I’m curious about the acquisition of this land. Does CHIRP have any other projects in mind to acquire additional land?
There are models out there (for) tribes who are not federally recognized who have figured out something else, the other track to sort of move them along the lines. I know we need something similar. We’re so small. We don’t have a lot of capacity. …
The landscape holds the entire culture for us. … We need a place with a view … for people to see because we need a little sampling, like one of those Whitman candy box samplers, of the landscape, so we can have access to these things again for the culture. Everything the Nisenan people did is based in the environment. … (We can’t bring) back something that was almost completely broken, like our sacred condor feathers. … We can’t harvest condors, and (we lost) the salmon, and the huge elk herds and antelope that used to be in our area. It’s inaccessible now.
I think having access to the land is so important, but it’s the capacity issue. … I just spoke with someone who wanted to bequeath their house or their land to us when they pass. So I’m looking at a partnership with the local land trust and hoping that maybe we can incubate something there to build the capacity so when people … come forward and want to help with land acquisition or somebody wants to give the land to us, we are able to … say, “Yes, please,” and take it (and) be able to care for it. … Land and housing is something also that comes with federal recognition. And so we’re again trying to find these creative ways to get things done.
I wanted to ask you more about that. So in 1964, the U.S. terminated your reservation and took away the federal status. How do you get that restored? What do you have to do?
Congress passed legislation in 1958, which was the California Rancheria Termination Act, and they terminated 44 (rancheria communal lands belonging to) tribes in California (including three terminations prior to 1958), and they were of the mindset that — quote unquote — the Indians were “civilized” now and didn’t need to have a reservation. … It’s been a long process. … Unfortunately, three tribes out of those 44 have not been restored yet and the Nisenan rancheria is one of them. … We were in federal court for eight years and, unfortunately, we lost our court case due to a six-year statute of limitations, which no other California rancheria had brought up against them, and all those other rancherias that were restored here in California were also outside a six-year statute. … If you are going to use the statute of limitations, why didn’t they use it in the first week? Of course, we used eight years of our lives with that outcome.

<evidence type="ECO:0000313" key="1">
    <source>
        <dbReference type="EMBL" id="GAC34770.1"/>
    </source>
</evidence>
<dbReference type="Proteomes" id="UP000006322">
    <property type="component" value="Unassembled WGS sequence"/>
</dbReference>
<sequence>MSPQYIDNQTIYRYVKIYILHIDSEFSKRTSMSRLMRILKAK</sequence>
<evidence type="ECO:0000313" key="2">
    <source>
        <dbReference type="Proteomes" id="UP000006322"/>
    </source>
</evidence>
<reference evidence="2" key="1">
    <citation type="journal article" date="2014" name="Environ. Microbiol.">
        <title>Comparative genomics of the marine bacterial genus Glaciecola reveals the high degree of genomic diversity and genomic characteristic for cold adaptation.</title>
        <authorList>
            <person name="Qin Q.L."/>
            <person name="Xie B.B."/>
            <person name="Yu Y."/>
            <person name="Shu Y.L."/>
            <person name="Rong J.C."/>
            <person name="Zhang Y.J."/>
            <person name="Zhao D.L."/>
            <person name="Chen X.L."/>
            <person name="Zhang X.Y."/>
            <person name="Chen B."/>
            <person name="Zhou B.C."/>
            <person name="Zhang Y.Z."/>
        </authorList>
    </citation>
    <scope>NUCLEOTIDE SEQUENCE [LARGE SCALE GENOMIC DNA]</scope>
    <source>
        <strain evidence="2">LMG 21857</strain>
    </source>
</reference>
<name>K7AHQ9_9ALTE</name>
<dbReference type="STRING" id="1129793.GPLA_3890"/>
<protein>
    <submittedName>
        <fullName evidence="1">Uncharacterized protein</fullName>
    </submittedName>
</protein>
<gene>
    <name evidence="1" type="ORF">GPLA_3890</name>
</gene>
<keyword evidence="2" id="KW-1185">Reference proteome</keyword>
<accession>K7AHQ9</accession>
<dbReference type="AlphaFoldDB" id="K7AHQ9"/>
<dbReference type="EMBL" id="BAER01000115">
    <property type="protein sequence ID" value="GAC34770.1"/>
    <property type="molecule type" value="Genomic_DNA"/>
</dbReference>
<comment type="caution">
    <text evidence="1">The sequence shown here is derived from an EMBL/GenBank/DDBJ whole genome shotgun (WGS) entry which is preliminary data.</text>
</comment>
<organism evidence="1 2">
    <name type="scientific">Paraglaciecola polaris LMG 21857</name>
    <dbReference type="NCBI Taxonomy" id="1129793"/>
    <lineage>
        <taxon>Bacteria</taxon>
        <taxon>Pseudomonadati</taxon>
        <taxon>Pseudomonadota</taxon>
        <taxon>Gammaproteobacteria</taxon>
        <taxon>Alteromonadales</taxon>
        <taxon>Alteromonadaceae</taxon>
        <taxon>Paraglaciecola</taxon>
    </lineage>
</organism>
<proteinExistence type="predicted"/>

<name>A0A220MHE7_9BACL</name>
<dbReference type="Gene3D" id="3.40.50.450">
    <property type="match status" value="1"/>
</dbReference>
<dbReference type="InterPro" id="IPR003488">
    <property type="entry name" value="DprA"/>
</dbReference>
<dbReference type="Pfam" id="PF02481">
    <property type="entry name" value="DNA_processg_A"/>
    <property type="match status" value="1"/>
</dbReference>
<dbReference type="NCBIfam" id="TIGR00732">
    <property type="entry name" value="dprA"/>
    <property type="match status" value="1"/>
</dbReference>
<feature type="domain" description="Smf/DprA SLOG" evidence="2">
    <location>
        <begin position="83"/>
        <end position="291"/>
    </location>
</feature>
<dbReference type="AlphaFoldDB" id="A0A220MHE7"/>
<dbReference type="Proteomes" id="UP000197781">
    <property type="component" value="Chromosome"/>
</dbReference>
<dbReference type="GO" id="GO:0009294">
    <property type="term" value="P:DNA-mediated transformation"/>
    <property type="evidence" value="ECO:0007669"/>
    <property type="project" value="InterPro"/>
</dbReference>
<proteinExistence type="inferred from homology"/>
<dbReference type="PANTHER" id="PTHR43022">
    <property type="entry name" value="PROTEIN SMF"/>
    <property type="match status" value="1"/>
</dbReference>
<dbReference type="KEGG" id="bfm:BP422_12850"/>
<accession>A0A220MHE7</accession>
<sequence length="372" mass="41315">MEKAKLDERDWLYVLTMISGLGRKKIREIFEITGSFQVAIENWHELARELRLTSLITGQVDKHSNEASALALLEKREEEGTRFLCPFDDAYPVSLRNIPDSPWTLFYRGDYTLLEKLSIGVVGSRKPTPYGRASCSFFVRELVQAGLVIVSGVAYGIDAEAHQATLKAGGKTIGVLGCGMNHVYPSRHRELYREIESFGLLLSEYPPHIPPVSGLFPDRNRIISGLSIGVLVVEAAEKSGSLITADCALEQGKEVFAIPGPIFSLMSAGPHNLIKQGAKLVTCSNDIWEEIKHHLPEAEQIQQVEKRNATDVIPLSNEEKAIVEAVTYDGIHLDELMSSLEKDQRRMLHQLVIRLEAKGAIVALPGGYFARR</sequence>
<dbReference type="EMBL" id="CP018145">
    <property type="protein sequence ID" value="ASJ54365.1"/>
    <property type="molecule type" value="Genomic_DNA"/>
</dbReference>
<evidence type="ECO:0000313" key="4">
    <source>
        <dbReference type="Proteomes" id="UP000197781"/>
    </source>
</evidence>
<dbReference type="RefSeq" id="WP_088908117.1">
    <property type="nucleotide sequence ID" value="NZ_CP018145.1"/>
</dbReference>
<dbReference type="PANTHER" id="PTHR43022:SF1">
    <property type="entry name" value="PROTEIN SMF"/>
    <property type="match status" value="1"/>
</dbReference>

There are other administrative processes other tribes have tried, and some have been successful, some haven’t. … We were (originally) recognized through presidential executive order from Woodrow Wilson. I think his wife (Edith Wilson) had a lot to do with that because she was really tight with the suffragettes up here in Nevada City. It’s always about who you know. (Former Sen. Kamala) Harris actually knows about Nevada City Rancheria because she was a senator here and now, of course, she’s vice president and maybe she could talk in President Biden’s ear and who knows how these magical things come to pass. Maybe we could be restored by presidential executive order.
I do believe a huge part of this conversation is that spread of knowledge, of answering that question of: This is Nisenan land, and where are they and what happened to them? That’s the question that leads us into everything. It leads people to open up their — I don’t want to sound cheesy — hearts to join in our campaign for support, to spread the word, let everybody know that we’re out there trying really hard to influence somebody, somewhere to listen and to do something good when it’s just replacing our name on a list. Literally, that’s all it is, is putting Nevada City Rancheria back on the list of federally recognized tribes. Then we have access to housing and education, health, economic development. Some of the environmental monies that are out there for clean energy, broadband for tribes is just incredible. And we can’t apply for those grants (because) we’re not federally recognized.
We often hear about the importance of involving Indigenous people in the conversation of how to deal with the legacy of mining, especially when it comes to ecological knowledge. But do you feel like that’s actually been happening and your voice has been included?
Because we’re not federally recognized, our voice is very small. I think where we live, we have a lot of really good people up here who are starting to understand. They care and are reaching out even when they’re not mandated to because we’re not federally recognized. The issues that I see … is because of private land ownership, because the federal government has control over the forests, because we have freeways and roadways and electrical infrastructure, nature is so boxed up and cut up that (continuity) of the landscape doesn’t exist anymore. All the animals and people and everything we used to tend to in the past (aren’t) there anymore. …